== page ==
I’ve been thinking about alignment in tabletop RPGs a lot lately. It came up because the game that I’ve been playing lately, Pathfinder: Kingmaker, has an incredibly clunky alignment system that pushes characters towards lawfulness and goodness (on a 9-alignment system of good vs evil and lawful vs chaotic with neutral separating each alignment from the others) because the basic assumption is that a decent person is “neutral good.” Anything that is a little orderly is lawful, anything even a bit self-oriented or anti-established norms is chaotic, anything other than being decent is neutral, and anything absolutely reprehensible is evil. I disagree on so many levels it is difficult to find a place to start other than the very basic assumption: I think most people, even allowing them to be decent human beings, is “true neutral” or unaligned.
I can (and have, several times now, though all of that has been deleted) write at length about the nature of good and evil, what makes a person a good person, and so on, but that’s not really what I’m here to do. I just want to start with the assumption that most people are neutral because neutrality requires little effort, no self-sacrifice, and no need to actively hurt others. It is a state of being at rest or silent.
A lot of TTRPGs can be frustrating because they decide this default, bare-minimum behavior is “good” and that means things like self-sacrifice and freedom need to be expressed through a different axis. Which means you can’t just do something that is “Lawful” or “Good” or “Chaotic,” it has to decide on a moral value for each action and then assign an order vs disorder value to determine where else it falls. Which means that something like offering to sacrifice yourself to stop a world-destroying terror is “lawful good,” which has the same moral value as deciding to put a criminal to death because they killed citizens of your country.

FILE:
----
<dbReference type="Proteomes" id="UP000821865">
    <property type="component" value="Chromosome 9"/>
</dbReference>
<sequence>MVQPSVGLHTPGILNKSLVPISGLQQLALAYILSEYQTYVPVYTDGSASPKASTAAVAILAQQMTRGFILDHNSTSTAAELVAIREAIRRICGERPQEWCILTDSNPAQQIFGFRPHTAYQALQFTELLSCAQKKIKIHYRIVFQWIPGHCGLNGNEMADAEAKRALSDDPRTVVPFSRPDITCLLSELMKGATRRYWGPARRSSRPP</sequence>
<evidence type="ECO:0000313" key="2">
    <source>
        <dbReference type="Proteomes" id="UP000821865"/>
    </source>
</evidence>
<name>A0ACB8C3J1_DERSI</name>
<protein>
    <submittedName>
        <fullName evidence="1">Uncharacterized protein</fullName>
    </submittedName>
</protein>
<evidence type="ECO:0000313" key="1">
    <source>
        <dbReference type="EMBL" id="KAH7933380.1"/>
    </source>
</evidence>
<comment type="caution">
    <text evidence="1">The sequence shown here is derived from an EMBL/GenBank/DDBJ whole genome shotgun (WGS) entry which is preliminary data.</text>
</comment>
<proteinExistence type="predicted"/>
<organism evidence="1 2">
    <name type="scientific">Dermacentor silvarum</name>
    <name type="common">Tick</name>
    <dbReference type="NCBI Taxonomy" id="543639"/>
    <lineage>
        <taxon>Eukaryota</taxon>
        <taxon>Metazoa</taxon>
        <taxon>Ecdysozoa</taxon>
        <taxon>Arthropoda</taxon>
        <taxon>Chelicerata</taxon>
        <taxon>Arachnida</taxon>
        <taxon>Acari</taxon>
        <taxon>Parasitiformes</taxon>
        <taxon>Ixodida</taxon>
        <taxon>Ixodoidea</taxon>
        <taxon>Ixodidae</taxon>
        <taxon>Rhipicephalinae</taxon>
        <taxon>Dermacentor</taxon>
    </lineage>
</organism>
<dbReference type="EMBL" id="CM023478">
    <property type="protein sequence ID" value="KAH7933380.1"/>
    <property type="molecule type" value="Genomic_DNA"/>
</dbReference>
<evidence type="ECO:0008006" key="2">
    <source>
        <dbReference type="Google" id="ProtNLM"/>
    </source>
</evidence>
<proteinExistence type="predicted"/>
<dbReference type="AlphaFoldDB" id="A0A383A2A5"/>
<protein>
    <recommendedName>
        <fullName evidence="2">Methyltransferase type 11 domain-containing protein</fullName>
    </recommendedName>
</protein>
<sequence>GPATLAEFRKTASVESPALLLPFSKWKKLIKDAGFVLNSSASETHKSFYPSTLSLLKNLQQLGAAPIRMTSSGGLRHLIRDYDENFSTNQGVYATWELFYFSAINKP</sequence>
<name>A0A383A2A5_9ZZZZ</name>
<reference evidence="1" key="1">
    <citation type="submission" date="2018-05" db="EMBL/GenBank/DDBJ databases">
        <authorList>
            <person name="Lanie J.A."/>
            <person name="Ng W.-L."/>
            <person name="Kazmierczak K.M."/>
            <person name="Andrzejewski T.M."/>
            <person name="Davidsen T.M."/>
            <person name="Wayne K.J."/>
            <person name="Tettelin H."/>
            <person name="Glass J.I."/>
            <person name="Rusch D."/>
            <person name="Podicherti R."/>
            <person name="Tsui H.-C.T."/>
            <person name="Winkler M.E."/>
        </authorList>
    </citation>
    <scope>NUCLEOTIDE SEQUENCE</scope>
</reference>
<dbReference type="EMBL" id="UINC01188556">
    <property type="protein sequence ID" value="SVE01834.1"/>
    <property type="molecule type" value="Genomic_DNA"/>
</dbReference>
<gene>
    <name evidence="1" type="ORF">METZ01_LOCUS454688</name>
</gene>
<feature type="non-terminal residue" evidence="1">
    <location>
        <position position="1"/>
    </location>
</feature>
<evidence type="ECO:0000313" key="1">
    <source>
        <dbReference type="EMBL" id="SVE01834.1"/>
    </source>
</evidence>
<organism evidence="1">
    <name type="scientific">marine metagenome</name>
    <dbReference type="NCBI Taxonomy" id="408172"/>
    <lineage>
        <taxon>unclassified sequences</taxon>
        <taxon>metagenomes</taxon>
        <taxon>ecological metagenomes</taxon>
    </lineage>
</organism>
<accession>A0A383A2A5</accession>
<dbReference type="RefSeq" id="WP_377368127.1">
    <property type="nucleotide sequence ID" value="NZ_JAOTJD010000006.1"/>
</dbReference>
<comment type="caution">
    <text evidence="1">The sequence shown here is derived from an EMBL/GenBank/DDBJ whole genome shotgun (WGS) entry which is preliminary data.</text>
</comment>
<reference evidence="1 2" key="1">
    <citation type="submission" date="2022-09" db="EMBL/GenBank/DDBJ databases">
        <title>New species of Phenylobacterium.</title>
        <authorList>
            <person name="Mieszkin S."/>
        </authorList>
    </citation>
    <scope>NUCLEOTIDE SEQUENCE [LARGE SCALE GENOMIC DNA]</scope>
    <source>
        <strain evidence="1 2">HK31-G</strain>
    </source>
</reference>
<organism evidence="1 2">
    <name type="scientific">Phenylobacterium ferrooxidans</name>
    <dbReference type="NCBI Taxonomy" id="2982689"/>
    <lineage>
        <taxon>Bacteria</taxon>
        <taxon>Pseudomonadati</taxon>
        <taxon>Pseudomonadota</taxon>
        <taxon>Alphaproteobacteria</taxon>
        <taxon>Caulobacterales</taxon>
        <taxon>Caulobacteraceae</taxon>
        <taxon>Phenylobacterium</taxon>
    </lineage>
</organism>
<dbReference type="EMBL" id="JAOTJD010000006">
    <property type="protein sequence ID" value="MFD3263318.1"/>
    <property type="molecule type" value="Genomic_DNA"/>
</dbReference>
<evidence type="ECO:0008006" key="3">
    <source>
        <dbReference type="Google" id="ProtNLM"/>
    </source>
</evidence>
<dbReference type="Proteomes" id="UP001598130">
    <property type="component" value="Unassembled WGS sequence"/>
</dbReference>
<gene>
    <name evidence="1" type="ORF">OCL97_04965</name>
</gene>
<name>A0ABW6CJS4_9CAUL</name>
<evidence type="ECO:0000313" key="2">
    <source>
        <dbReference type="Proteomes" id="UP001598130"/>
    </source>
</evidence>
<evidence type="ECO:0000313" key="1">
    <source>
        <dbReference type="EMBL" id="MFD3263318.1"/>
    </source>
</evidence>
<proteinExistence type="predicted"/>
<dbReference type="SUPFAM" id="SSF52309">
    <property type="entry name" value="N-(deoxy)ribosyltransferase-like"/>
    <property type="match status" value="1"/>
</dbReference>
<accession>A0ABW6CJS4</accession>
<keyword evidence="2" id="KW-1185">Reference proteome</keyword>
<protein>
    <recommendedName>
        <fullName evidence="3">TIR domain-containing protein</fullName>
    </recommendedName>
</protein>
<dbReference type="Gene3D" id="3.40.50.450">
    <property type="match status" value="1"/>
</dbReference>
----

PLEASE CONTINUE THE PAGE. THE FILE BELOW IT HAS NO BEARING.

The latter shouldn’t be “good,” it should just be “lawful.” The former should just be “good,” too, because it only favors order in that it wants to allow existence to continue. By saying that this decision is “lawful,” it implies that allowing the universe to end, or hurrying entropy along, is “chaotic” so telling someone to do whatever they want when deciding whether or not to sacrifice themselves to stop a world-destroying monster is has “chaotic good” value, which is the same value assigned to freeing slaves from a terrible neighboring kingdom.
If you don’t see the issue I’m outlining above, feel free to leave this post now since you’re probably part of the problem. Otherwise, I hope you can see why I don’t really push alignments in any of the games I run. I don’t even suggest people pick one to help frame how their character acts or views the world. I use a questionnaire I’ve developed for that instead. I’m glad it has been de-emphasized in recent versions of D&D and that they’re continuing to work to remove default alignments from all thinking, feeling creatures in the game. I think the whole system should be done away with.
There are more interesting ways to provide consequences or show repercussions than alignment. Oaths and powers granted or taken away works for Paladins in Dungeons and Dragons 5e, and lending a certain amount of sentience and willpower to magic items that only want to be used in certain ways handles most other potential situations. Doing evil and good should be such notable tasks and achievements that people take notice. They should reflect in the way people talk about or view the person who did the thing.
Doing something good should be just as monumental as doing something evil. The acts of everyday good and evil, the unaligned actions of a society that operates with enlightened self-interest, those aren’t really good or evil. They’re just people being people. No one is ever actually at rest, no one is truly still, but most peoples’ good and bad washes out in the great ocean of civilization. People doing “good” should fill us with awe and inspiration just as people doing “evil” should fill us with disgust and revulsion.
I kinda want to avoid the basic morality question because it requires assigning values to what people do and trying to either praise or fault people on behavior that, as a whole, we mostly do as a result of societal pressures and expectations rather than out of a desire to work toward the betterment of our species. I also acknowledge here that I’m making a value judgment in having this conversation at all, since I’m making statements about what is good or bad. It’s a hard conversation to have and probably the reason I’ve spent so much time writing and erasing this post so it makes some kind of sense and I don’t spend the whole thing qualifying each statement.
Really, I just want to be able to be a decent person in my video game without being shoved into a “lawful good” alignment because it makes me lose my ability to say things like “fuck your laws, that shit is whack, we do what we want here on a case-by-case basis since adhering to the letter of the law in every situation denies the nuance of existence” when it really matters.